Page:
Creating jobs in South Asia's conflict zones
This paper describes the key challenges to job creation in conflict-affected environments in South Asia. It uses household survey data since the early 2000s for Afghanistan, India, Nepal, and Sri Lanka to document the characteristics of labor markets in conflict-affected areas, exploiting the spatial and time variation in armed conflict within countries. The analysis finds that, across countries, labor markets look very different in conflict-affected areas when compared with non-conflict or low-conflict areas. Employment rates are higher in large part because women participate more in the labor market, but work tends to be more vulnerable, with more self-employment and unpaid family work. The authors show that these differences often pre-date the conflict but are also exacerbated by it. They also examine the constraints on the private sector activity in such areas, using firm surveys when possible. Finally, the paper reviews the existing literature and the policy experiences of several countries to draw some policy implications for job creation efforts in the conflict-affected areas of South Asia. It particularly highlights the role of the private sector and community initiatives, in conjunction with public policies, to improve the environment for successful job creation.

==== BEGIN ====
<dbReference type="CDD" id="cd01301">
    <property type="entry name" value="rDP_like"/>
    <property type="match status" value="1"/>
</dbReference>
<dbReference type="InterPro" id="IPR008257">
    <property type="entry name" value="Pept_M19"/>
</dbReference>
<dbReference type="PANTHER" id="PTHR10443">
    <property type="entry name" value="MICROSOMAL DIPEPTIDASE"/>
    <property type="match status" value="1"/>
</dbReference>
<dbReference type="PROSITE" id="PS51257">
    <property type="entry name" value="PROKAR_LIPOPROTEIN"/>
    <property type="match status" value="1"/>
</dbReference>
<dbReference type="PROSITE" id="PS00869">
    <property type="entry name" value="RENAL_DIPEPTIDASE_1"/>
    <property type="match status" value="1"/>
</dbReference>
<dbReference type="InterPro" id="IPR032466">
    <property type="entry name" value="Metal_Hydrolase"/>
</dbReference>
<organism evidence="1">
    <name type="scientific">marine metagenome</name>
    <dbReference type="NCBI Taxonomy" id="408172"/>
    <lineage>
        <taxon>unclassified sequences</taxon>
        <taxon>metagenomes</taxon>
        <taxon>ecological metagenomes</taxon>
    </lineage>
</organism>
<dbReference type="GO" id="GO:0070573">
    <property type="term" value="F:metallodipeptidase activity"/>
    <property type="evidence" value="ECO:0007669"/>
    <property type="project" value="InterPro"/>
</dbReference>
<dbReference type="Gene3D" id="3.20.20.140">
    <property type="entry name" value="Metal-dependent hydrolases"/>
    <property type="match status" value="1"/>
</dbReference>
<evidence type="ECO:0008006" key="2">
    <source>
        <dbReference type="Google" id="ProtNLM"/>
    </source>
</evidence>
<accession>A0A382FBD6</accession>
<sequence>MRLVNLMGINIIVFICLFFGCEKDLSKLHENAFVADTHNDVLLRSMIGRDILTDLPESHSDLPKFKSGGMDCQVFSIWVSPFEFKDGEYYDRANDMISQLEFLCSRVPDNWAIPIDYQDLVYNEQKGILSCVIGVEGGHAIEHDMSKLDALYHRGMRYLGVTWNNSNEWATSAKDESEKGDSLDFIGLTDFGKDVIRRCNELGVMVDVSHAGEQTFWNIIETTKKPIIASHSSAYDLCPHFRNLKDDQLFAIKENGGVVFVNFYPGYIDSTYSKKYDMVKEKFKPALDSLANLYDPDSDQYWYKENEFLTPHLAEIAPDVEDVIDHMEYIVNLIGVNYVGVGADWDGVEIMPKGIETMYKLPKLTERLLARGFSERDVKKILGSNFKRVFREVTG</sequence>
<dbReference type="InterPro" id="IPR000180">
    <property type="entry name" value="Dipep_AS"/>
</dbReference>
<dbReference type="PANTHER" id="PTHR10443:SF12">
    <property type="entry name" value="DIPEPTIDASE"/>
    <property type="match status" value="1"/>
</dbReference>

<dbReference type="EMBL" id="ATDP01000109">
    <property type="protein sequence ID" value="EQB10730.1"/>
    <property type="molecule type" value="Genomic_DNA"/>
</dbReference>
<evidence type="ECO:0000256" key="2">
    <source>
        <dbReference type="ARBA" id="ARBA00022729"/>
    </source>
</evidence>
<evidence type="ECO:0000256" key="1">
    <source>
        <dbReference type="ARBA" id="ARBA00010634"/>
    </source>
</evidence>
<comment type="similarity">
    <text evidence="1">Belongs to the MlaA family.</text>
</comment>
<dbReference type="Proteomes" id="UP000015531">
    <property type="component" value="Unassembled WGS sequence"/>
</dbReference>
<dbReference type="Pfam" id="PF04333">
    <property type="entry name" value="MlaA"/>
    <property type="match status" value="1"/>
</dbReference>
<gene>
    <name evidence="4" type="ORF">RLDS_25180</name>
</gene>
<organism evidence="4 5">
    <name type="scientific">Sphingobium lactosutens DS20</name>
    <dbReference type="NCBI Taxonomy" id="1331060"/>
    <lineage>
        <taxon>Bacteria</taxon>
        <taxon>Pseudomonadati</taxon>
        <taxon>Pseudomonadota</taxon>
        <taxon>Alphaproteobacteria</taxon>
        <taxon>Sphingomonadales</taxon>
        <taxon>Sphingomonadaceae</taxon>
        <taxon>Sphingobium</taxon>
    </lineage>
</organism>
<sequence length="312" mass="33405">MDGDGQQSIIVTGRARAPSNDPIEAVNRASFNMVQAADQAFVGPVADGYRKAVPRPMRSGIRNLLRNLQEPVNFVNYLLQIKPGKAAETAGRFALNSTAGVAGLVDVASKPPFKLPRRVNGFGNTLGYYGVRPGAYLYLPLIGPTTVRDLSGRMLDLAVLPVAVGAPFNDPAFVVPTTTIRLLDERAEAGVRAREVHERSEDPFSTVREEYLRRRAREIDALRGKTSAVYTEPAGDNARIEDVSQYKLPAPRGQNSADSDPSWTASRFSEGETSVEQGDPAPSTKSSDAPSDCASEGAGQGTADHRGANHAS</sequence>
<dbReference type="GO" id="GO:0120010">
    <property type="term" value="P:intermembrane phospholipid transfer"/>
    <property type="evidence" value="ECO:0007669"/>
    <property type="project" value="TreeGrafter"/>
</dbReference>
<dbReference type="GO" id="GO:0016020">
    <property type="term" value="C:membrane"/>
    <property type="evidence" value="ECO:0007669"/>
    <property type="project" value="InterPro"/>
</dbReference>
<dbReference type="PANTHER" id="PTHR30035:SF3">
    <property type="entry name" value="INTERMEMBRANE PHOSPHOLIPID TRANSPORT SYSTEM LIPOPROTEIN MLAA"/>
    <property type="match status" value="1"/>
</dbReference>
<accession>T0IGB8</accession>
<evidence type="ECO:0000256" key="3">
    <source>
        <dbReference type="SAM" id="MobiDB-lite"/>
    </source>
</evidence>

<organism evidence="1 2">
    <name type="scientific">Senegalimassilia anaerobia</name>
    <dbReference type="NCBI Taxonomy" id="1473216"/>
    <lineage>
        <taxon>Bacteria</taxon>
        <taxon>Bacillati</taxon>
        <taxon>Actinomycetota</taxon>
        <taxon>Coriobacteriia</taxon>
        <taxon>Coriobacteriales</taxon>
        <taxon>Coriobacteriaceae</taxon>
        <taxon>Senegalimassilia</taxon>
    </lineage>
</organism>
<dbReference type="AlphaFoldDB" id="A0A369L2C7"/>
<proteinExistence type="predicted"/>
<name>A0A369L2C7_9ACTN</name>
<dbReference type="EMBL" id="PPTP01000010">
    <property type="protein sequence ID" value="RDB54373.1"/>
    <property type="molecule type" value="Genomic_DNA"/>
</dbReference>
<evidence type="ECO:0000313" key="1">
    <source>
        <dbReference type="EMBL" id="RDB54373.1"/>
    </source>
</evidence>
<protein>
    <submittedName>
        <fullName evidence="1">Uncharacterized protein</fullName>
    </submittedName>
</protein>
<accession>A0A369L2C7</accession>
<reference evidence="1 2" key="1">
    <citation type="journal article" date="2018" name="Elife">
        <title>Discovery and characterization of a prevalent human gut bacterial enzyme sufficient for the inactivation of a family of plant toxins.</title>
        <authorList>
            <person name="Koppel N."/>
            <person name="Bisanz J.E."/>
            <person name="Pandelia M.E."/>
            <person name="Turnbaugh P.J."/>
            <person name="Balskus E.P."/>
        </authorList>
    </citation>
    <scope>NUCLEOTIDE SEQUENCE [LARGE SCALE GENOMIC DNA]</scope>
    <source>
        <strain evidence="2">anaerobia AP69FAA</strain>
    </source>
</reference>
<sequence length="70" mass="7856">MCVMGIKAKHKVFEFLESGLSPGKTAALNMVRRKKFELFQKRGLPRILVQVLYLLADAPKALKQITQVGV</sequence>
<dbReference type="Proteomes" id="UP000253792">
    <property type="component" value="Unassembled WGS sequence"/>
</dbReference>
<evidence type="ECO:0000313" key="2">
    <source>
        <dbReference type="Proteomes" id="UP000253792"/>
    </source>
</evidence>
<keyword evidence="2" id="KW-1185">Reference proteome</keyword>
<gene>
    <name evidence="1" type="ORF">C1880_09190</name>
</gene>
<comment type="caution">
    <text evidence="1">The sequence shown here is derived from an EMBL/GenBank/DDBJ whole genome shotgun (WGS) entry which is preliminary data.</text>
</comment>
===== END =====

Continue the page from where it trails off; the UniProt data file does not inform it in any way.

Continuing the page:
|Date of creation:||01 Jun 2012|
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